2008-05-01 / Front Page

Producers Lining Up To Film in Michigan, With Incentives

Hosting Film Crews Will Bring Jobs, Cash, Allen Says
By Paul Gingras

About 100 movie producers have already inquired about making films in Michigan this year, following the development of a package of tax breaks that makes the state the most financially-friendly place in the country to produce films, commercials, and cartoons, State Senator Jason Allen said. In comparison, 10 producers asked to make movies here last year. Mr. Allen's Senate Commerce and Tourism Committee wants to draw movie makers here to bring cash and jobs into Michigan by offering a 40% tax credit to the industry. While filming, crews will spend their money in Michigan communities, Mr. Allen said, and may hire soon-to-be-trained Michigan production assistants. The incentives were approved in March.

The incentive package was a major draw for Duly Noted of Los Angeles, a company that strongly considered St. Helena Island in the Straits of Mackinac, and other Michigan sites, for a movie called "Lighthouse," said Effie Brown, the company's owner and producer.

"That, and we needed a lighthouse, and you have more coastline than any other state," she told The St. Ignace News.

From war movies to Christian films, a variety of scripts are proposed for Michigan locations, however, the package was deliberately designed to exclude breaks for Xrated movies, Mr. Allen said. Tax credits, tax incentives, loan programs, and job-training expense credits permit producers to work more cheaply in Michigan, encouraging companies to take advantage of the state's landscapes.

Michigan's varied landscape gives it an advantage over other states with similar incentive packages, he said. Essentially, Michigan

has it all.

The state has urban and rural sites, inland waterways, wilderness areas, and the landscapes of the Great Lakes, all of which can be filmed in four distinct seasons.

The package, approved by Governor Jennifer Granholm three weeks ago

is modeled after similar measures in New Mexico, Connecticut, and Canada, which have successfully drawn movie and digital media producers, Mr. Allen told The St. Ignace News. Incentive plans enabled New Mexico and Connecticut to move from virtually no movie production to making millions almost instantly.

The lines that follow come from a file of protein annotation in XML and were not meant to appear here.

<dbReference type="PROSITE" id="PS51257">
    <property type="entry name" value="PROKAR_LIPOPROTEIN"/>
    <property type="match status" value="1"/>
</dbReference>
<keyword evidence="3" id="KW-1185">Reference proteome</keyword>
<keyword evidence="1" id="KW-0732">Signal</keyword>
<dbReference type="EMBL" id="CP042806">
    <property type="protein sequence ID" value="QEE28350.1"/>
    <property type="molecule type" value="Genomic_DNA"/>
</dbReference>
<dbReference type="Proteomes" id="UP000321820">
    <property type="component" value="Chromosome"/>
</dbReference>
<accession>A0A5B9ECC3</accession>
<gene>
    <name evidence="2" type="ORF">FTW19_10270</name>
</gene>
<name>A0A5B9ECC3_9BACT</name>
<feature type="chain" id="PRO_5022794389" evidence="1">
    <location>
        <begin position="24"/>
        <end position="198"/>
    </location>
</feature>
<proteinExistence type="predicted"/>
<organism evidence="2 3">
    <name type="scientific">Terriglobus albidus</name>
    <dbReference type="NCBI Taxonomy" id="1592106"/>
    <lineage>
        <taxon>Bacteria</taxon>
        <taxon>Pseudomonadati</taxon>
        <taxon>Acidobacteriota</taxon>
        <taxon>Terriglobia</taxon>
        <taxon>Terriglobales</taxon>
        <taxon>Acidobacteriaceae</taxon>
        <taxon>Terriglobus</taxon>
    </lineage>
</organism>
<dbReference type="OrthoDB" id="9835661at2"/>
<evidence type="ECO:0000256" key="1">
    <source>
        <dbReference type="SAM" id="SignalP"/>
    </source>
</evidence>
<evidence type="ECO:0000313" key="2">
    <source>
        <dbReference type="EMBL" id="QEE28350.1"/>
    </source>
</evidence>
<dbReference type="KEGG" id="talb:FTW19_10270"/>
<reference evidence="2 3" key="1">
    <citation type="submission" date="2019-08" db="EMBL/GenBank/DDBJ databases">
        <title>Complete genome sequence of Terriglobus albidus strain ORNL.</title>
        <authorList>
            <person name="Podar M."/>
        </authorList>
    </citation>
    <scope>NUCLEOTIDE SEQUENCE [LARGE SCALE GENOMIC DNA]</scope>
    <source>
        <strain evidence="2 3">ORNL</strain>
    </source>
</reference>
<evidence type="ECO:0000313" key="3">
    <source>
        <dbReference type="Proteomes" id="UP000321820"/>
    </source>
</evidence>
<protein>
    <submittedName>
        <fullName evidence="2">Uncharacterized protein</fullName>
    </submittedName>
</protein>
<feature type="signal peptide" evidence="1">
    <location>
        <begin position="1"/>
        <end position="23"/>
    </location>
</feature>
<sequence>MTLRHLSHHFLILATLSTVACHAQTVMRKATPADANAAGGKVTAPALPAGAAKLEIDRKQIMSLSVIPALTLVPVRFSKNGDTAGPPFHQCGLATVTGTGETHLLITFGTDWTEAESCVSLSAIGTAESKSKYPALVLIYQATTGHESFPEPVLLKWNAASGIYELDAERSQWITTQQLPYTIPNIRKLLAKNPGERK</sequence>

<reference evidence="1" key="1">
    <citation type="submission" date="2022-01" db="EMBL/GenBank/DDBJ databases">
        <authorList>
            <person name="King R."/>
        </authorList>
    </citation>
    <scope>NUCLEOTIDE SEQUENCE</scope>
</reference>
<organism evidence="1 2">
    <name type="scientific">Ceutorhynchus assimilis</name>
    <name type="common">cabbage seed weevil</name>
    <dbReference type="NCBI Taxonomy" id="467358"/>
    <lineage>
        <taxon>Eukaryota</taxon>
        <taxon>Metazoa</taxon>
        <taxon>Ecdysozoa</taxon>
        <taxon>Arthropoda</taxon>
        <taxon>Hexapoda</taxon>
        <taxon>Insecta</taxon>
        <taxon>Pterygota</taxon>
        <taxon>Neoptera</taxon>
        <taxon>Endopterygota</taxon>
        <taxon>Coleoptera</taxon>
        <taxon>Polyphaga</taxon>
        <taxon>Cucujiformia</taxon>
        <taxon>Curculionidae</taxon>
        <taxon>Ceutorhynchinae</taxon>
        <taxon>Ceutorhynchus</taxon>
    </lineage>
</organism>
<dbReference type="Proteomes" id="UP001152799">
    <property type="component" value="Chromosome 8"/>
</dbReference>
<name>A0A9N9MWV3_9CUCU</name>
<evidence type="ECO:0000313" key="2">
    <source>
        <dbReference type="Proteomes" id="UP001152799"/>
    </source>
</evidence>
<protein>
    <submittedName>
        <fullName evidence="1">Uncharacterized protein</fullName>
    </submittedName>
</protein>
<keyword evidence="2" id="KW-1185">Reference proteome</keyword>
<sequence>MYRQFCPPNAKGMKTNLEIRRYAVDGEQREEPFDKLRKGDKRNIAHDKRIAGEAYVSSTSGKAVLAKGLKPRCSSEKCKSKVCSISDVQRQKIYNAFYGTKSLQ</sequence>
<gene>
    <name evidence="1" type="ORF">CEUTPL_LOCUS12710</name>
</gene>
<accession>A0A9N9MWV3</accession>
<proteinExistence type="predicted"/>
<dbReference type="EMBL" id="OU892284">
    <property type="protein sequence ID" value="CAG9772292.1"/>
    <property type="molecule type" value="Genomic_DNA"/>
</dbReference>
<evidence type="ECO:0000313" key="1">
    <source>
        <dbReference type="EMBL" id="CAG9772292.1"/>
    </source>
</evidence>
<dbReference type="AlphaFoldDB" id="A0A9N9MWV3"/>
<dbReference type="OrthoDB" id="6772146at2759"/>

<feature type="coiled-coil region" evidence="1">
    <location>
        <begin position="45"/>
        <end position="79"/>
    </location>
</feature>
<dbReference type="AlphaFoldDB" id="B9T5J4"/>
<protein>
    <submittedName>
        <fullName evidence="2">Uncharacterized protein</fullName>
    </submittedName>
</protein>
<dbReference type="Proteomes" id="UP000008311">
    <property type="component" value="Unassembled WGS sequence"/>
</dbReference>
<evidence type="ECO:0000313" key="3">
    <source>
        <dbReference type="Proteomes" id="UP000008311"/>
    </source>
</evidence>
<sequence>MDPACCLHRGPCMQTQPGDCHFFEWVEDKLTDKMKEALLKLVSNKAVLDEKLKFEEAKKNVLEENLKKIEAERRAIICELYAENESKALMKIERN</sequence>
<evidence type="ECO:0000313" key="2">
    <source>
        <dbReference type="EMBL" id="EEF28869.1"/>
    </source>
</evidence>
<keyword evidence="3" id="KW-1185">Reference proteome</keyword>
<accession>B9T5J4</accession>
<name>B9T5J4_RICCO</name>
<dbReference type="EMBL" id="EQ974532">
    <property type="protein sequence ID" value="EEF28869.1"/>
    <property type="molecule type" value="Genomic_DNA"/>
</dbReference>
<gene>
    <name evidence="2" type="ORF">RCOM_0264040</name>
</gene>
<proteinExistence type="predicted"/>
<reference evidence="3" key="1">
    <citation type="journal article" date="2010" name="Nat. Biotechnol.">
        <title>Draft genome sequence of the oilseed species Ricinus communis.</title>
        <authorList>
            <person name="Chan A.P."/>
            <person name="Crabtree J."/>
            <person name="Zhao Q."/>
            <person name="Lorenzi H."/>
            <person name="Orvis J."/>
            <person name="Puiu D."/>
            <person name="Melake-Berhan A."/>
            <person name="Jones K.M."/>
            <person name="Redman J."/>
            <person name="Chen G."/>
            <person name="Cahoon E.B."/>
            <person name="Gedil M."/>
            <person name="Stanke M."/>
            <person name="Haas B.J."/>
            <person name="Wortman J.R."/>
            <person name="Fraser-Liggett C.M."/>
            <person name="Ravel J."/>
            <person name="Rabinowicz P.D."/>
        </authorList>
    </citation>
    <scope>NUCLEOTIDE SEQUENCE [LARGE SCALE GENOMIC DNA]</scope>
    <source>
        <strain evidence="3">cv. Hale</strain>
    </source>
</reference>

One result in New Mexico has been construction of an expensive sound stage for production, however, Michigan already has many more venues than its southwestern competitor.

In areas where productions have been made, local economies have received significant economic boosts, he said.

"The goal is to create jobs. Every place I go, people need to get back to work. Michigan cannot be solely dependent on tourism, manufacturing, and agriculture," Mr. Allen said.

In Grand Rapids, "The Fifth Mafia," a gangster drama starring Joe Mantegna, will be made by Oregon-based Philm Entertainment in June. Hotel bookings for the cast and crew alone will pump about $600,000 into the city, said State Representative Michael Sak.

"The buzz about Michigan is growing in Hollywood, and this is only the beginning of creating more jobs for our residents and bringing more income into our communities immediately," he said.

Economic boosts from the industry are not unheard of in the Straits of Mackinac area.

Producers of films like "Escanaba in da Moonlight" and "Somewhere in Time," both northern Michigan movies, spent money in local communities on lodging, food, and supplies. Now, the state government hopes for much more of the same, Mr. Allen said.

In the 1950s and 60s, Michigan was the second most popular state in the country for making commercials, owing to having industrial facilities like those owned by Ford, General Motors, and Chrysler.

A 40% tax credit included in the incentive package means companies are refunded 40¢ on the dollar, making it much easier for car companies, for example, already located in Michigan, to make their commercials at home, Mr. Allen said.

Ms. Brown of Duly Noted is anxious to see how the so-far untried incentive package works out for filmmakers. A fast rate of return is important to her company, she told The St. Ignace News.

Key to the package is easy access to state properties. The Straits of Mackinac area is an example, as is the Camp Grayling Joint Maneuver Center in Mid- Michigan, an excellent location for military movies, Mr. Allen said.

The industry is also likely to be drawn to Michigan instead of Europe because of the lower value of the U.S. dollar.

Toronto's development into a movie-making hub was the result of the film industry taking advantage of the relatively low value of Canadian currency in comparison to other Western countries. Rural areas of Canada have been favored for the same reason. Now, Mr. Allen said, Michigan can take advantage of a similar situation.

In addition to boosting existing businesses, training for production assistants is part of the package, creating new jobs in the state.

Governor Granholm pushed the film plan in her State of the State Address. Michigan actor Jeff Daniels, who starred in "Escanaba in da Moonlight," pushed the plan also, in testimony before the Senate Commerce and Tourism Committee, and the House Commerce Committee.

As the bill moved through the committee process, inquiries from film companies increased rapidly. Once passed, there was a deluge of requests, Mr. Allen said.

The state has moved the responsibility for handling production inquiries from the Department of History, Arts and Libraries to the Michigan Economic Development Corporation. The corporation will serve as a production office, Mr. Allen said. Media makers will call there first.

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